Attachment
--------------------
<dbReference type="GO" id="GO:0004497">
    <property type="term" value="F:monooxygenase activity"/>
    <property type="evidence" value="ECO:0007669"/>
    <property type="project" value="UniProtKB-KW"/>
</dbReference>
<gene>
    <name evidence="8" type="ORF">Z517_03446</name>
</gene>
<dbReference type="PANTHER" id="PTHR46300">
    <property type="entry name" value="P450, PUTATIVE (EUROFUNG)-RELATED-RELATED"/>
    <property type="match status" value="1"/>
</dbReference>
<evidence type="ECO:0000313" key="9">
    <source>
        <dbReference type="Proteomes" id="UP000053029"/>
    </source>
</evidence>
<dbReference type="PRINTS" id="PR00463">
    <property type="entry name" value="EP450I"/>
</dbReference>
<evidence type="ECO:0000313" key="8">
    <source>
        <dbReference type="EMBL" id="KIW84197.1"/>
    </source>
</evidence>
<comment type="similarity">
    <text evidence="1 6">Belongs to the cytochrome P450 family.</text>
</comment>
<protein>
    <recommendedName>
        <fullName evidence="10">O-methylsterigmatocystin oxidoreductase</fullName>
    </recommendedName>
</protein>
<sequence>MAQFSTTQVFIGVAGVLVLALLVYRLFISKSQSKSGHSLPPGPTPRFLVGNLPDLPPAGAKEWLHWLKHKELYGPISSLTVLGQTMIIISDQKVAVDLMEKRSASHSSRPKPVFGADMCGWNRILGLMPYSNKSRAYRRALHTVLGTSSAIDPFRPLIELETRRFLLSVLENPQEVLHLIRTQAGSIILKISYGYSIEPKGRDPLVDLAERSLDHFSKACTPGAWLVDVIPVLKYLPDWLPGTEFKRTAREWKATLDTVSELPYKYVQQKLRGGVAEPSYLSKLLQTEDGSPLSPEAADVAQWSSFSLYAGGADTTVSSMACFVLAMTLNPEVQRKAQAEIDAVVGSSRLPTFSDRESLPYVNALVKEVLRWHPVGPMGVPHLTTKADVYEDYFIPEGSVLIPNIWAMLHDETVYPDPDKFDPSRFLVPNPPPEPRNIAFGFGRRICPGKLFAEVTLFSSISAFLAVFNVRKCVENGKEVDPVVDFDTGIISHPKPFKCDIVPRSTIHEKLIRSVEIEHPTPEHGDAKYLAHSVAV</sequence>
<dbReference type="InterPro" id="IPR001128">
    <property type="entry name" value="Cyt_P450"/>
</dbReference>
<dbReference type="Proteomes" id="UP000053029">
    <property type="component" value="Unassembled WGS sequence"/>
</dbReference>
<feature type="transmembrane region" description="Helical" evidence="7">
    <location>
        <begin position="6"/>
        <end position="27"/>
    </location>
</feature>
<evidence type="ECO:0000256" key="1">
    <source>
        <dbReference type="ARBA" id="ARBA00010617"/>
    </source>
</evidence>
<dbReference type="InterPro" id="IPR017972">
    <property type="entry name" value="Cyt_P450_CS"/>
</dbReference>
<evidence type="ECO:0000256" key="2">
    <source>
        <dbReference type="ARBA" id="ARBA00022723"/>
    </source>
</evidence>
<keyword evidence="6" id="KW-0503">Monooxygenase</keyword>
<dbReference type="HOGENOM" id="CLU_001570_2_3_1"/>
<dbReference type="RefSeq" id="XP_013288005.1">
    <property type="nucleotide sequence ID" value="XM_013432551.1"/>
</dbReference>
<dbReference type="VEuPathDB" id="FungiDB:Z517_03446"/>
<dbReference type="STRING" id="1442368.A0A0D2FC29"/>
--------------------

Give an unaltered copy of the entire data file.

<dbReference type="GO" id="GO:0004497">
    <property type="term" value="F:monooxygenase activity"/>
    <property type="evidence" value="ECO:0007669"/>
    <property type="project" value="UniProtKB-KW"/>
</dbReference>
<gene>
    <name evidence="8" type="ORF">Z517_03446</name>
</gene>
<dbReference type="PANTHER" id="PTHR46300">
    <property type="entry name" value="P450, PUTATIVE (EUROFUNG)-RELATED-RELATED"/>
    <property type="match status" value="1"/>
</dbReference>
<evidence type="ECO:0000313" key="9">
    <source>
        <dbReference type="Proteomes" id="UP000053029"/>
    </source>
</evidence>
<dbReference type="PRINTS" id="PR00463">
    <property type="entry name" value="EP450I"/>
</dbReference>
<evidence type="ECO:0000313" key="8">
    <source>
        <dbReference type="EMBL" id="KIW84197.1"/>
    </source>
</evidence>
<comment type="similarity">
    <text evidence="1 6">Belongs to the cytochrome P450 family.</text>
</comment>
<protein>
    <recommendedName>
        <fullName evidence="10">O-methylsterigmatocystin oxidoreductase</fullName>
    </recommendedName>
</protein>
<sequence>MAQFSTTQVFIGVAGVLVLALLVYRLFISKSQSKSGHSLPPGPTPRFLVGNLPDLPPAGAKEWLHWLKHKELYGPISSLTVLGQTMIIISDQKVAVDLMEKRSASHSSRPKPVFGADMCGWNRILGLMPYSNKSRAYRRALHTVLGTSSAIDPFRPLIELETRRFLLSVLENPQEVLHLIRTQAGSIILKISYGYSIEPKGRDPLVDLAERSLDHFSKACTPGAWLVDVIPVLKYLPDWLPGTEFKRTAREWKATLDTVSELPYKYVQQKLRGGVAEPSYLSKLLQTEDGSPLSPEAADVAQWSSFSLYAGGADTTVSSMACFVLAMTLNPEVQRKAQAEIDAVVGSSRLPTFSDRESLPYVNALVKEVLRWHPVGPMGVPHLTTKADVYEDYFIPEGSVLIPNIWAMLHDETVYPDPDKFDPSRFLVPNPPPEPRNIAFGFGRRICPGKLFAEVTLFSSISAFLAVFNVRKCVENGKEVDPVVDFDTGIISHPKPFKCDIVPRSTIHEKLIRSVEIEHPTPEHGDAKYLAHSVAV</sequence>
<dbReference type="InterPro" id="IPR001128">
    <property type="entry name" value="Cyt_P450"/>
</dbReference>
<dbReference type="Proteomes" id="UP000053029">
    <property type="component" value="Unassembled WGS sequence"/>
</dbReference>
<feature type="transmembrane region" description="Helical" evidence="7">
    <location>
        <begin position="6"/>
        <end position="27"/>
    </location>
</feature>
<evidence type="ECO:0000256" key="1">
    <source>
        <dbReference type="ARBA" id="ARBA00010617"/>
    </source>
</evidence>
<dbReference type="InterPro" id="IPR017972">
    <property type="entry name" value="Cyt_P450_CS"/>
</dbReference>
<evidence type="ECO:0000256" key="2">
    <source>
        <dbReference type="ARBA" id="ARBA00022723"/>
    </source>
</evidence>
<keyword evidence="6" id="KW-0503">Monooxygenase</keyword>
<dbReference type="HOGENOM" id="CLU_001570_2_3_1"/>
<dbReference type="RefSeq" id="XP_013288005.1">
    <property type="nucleotide sequence ID" value="XM_013432551.1"/>
</dbReference>
<dbReference type="VEuPathDB" id="FungiDB:Z517_03446"/>
<dbReference type="STRING" id="1442368.A0A0D2FC29"/>